There’s no final showdown with Uriah, no spectacular end like that wonderful death by steam-train in Dombey and Son or the guilt-ridden, self-loathing suicide in Martin Chuzzlewit. Dickens leads up to our final view of him through a broad satire on wrong-headed penal practices. Uriah is in a new model prison, in which redemption is achieved through kindness. As if. Dickens allows his contempt to show as the prison warden – the appalling Creakle from Salem House all those years ago – and a crew of born-yesterday visitors are all taken in by his cant. David isn’t, obviously, and Uriah takes his serpent-like revenge on him by pretending to be concerned about his mortal soul and the souls of all the others who did him wrong. They would all be better off in the same place as Uriah, ho-ho. (The fact that Uriah has avoided transportation by becoming this model inmate is a comment in itself, Dickens’ reminder to us that there will always be cant. For a moment I wondered whether there might be a morsel of self-mockery here: I’ve found the whole David/Dora/Agnes storyline nothing but cant. But… no.)
There’s another model prisoner there, and a couple of loose threads I’d forgotten about. Litimer, Steerforth’s ‘respectable’ fixer – we even get a reprise of the adjective – is in prison for the same reason as Uriah: he’s been using his plausible public persona to commit fraud. And, David learns, the person who found him out was a dwarfish little woman who turns out to be – guess. Yay.
Next. It all ends happily for Traddles and his fiancée: like David, he stands as a model of good behaviour, demonstrating what rewards come your way if you work hard and stay cheerful. And that’s enough about him – except to mention that he even gets a real (rather than imaginary) payment from Micawber, now a success and pillar of society in small-town Australia. What else could he have been? Also out there is Martha, now married to a man who accepts her whilst fully knowing what a life she has led. This is Dickens treading too carefully for a modern reader: she and Emily are constantly presented as wrongdoers rather than victims. And it’s for this reason that he has Emily living out the rest of her years as Mr Peggotty’s helper in spite of the offers of marriage she’s had. Does Dickens get anything right when it comes to women in this book?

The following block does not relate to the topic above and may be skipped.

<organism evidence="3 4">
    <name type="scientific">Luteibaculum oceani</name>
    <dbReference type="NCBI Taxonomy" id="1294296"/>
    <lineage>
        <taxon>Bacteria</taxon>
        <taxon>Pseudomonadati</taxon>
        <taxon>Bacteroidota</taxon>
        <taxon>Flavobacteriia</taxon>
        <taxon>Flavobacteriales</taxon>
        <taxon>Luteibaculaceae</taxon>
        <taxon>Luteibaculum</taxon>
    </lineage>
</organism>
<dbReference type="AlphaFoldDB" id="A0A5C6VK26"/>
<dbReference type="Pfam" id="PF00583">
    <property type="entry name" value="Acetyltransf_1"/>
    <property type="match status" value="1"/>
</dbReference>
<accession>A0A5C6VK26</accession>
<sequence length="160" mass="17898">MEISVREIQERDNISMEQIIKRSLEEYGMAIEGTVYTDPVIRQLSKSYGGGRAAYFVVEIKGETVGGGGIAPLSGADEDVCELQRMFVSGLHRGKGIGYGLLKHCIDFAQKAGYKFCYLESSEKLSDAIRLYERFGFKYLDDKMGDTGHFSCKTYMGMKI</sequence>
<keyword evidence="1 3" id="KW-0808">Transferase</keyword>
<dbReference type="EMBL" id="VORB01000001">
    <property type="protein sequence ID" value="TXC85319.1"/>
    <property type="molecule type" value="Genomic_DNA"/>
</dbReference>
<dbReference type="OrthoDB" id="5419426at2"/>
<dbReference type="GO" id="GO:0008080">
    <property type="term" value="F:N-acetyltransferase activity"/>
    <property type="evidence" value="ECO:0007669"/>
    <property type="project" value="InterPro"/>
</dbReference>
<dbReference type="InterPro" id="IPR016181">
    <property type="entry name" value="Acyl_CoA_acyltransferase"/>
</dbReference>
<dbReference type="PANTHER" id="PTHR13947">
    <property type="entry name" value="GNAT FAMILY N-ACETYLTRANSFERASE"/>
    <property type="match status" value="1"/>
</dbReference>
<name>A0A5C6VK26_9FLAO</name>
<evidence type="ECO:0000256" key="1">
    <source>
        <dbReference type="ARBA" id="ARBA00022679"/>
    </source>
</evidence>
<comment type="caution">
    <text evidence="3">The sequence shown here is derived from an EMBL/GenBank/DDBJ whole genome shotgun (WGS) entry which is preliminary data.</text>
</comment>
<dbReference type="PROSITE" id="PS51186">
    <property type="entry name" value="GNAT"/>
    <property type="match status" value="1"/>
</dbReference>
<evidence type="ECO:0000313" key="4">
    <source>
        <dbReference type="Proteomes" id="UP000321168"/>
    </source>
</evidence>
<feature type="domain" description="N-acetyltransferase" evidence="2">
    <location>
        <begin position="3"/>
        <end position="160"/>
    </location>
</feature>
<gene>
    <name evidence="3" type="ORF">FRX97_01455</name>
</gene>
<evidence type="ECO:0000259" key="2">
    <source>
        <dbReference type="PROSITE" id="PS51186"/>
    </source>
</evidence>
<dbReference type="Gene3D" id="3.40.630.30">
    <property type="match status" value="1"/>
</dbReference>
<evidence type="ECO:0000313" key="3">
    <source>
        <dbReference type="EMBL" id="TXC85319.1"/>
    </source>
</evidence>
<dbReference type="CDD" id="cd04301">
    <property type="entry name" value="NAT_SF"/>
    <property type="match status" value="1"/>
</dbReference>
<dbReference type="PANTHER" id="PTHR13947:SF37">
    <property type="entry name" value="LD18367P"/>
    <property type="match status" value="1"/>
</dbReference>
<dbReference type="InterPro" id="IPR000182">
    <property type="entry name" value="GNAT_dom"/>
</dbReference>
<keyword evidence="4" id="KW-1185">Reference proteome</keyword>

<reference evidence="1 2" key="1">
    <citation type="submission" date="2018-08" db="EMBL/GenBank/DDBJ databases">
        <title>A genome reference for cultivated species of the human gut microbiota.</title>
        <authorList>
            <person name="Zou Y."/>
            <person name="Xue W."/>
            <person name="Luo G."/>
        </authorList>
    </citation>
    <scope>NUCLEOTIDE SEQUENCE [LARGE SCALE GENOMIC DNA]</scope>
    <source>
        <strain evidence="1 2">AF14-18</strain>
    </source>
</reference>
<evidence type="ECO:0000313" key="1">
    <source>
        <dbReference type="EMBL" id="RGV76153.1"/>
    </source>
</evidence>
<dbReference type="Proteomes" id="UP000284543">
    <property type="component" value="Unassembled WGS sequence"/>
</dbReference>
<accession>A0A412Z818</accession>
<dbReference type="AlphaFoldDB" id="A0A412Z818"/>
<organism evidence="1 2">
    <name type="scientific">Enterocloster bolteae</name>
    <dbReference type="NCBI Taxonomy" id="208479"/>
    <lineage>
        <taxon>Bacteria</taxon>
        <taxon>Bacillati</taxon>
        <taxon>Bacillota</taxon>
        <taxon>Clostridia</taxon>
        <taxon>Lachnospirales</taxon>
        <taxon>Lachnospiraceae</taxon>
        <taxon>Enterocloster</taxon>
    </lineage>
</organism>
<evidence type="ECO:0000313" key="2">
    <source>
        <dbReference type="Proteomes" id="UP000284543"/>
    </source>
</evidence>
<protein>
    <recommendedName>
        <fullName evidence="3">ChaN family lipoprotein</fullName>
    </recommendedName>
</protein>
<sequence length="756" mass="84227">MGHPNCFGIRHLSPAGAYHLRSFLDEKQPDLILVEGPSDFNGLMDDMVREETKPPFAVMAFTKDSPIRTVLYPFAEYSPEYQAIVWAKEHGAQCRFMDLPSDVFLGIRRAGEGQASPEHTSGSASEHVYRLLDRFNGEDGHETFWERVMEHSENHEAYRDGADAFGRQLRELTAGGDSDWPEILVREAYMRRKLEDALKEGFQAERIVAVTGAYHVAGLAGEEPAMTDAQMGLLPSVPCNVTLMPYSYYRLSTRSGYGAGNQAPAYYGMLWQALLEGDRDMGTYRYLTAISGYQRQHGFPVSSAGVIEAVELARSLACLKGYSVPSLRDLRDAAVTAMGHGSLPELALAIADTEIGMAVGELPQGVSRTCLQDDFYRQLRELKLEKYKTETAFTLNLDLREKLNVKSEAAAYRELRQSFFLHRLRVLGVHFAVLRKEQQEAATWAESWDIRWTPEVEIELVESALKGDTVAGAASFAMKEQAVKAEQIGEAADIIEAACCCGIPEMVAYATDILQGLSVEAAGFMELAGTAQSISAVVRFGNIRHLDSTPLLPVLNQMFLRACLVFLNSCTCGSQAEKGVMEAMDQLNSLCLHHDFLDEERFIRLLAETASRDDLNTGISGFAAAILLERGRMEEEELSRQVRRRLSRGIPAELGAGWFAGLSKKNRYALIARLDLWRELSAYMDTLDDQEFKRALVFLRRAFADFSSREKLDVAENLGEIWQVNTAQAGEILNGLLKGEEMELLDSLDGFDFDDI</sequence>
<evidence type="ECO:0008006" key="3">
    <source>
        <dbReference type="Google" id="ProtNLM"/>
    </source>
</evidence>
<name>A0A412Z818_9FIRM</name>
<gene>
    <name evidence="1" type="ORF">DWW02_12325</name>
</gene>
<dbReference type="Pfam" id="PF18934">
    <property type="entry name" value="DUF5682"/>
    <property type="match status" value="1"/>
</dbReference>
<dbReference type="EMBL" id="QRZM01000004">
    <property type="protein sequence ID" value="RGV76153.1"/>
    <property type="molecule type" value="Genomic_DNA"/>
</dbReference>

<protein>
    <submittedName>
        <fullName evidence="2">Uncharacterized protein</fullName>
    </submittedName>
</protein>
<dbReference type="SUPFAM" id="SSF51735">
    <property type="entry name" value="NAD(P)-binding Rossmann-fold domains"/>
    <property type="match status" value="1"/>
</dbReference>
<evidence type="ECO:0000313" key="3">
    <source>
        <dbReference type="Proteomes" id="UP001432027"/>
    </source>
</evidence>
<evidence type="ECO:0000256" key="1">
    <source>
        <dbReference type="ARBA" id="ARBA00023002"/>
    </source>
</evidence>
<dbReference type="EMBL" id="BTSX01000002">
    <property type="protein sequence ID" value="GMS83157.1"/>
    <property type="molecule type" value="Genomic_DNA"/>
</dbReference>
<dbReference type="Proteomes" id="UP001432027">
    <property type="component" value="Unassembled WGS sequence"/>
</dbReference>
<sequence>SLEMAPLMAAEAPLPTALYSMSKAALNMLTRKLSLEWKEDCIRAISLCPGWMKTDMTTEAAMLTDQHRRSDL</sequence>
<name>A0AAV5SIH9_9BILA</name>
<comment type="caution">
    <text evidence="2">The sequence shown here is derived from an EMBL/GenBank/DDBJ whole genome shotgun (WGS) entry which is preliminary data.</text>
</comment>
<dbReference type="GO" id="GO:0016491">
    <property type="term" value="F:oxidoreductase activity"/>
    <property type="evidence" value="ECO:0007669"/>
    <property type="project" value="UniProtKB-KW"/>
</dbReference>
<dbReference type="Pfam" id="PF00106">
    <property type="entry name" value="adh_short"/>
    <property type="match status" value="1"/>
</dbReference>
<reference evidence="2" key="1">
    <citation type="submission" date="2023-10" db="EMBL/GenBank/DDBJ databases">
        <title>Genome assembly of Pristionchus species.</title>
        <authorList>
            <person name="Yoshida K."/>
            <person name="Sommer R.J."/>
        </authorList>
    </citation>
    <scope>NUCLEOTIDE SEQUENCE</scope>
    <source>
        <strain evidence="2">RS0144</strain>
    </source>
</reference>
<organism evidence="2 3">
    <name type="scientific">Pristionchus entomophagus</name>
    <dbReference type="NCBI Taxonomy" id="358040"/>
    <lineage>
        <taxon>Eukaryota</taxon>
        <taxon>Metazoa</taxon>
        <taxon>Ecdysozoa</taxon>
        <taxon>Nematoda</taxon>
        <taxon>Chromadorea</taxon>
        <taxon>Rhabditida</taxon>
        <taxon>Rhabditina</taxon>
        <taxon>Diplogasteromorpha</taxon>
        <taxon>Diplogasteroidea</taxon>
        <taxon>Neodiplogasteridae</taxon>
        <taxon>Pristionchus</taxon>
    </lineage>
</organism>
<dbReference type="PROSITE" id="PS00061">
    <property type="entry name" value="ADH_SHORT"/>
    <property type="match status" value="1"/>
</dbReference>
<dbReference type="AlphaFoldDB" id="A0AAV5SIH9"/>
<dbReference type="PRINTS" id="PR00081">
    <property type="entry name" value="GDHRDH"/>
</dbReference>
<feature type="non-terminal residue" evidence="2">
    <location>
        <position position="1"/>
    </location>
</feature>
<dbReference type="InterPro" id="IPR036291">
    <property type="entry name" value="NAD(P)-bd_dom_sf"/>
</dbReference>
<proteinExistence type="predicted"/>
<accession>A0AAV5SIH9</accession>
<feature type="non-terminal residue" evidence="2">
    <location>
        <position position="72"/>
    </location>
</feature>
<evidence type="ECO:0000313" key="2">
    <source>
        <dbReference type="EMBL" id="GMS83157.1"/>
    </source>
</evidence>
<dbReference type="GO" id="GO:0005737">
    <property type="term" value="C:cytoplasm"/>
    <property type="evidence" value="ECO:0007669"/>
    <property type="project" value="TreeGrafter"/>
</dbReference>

Not if Mrs Steerforth and Rosa Dartle are anything to go by. As his own life sorts itself out into a succession of happy events – publishing triumphs, a houseful of children and an angelic wife to look after them – David is able to visit these two in the mausoleum-like house. What can I say? They stand as a warning to women of what can happen if you don’t measure up to Dickens’ high standards.
Meanwhile, all the good characters – Aunt Betsey, Mr Dick and Peggotty – live into happy and productive old age; and Mr Peggotty is happy with his lot in Australia with Emily at his side. Maldon doesn’t get any sort of come-uppance, except for our full and certain knowledge that his life of relative prosperity and status-seeking is of no value whatever. And Murdstone, now on his latest marriage to an unsuspecting wife, is being aided and abetted by his sister to consign the poor woman to a madhouse. These are further reminders, in this novel in which Dickens has performed narrative gymnastics to get David his happy ending, that not all outcomes are happy ones. What’s this at the eleventh hour? A dose of realism? As if.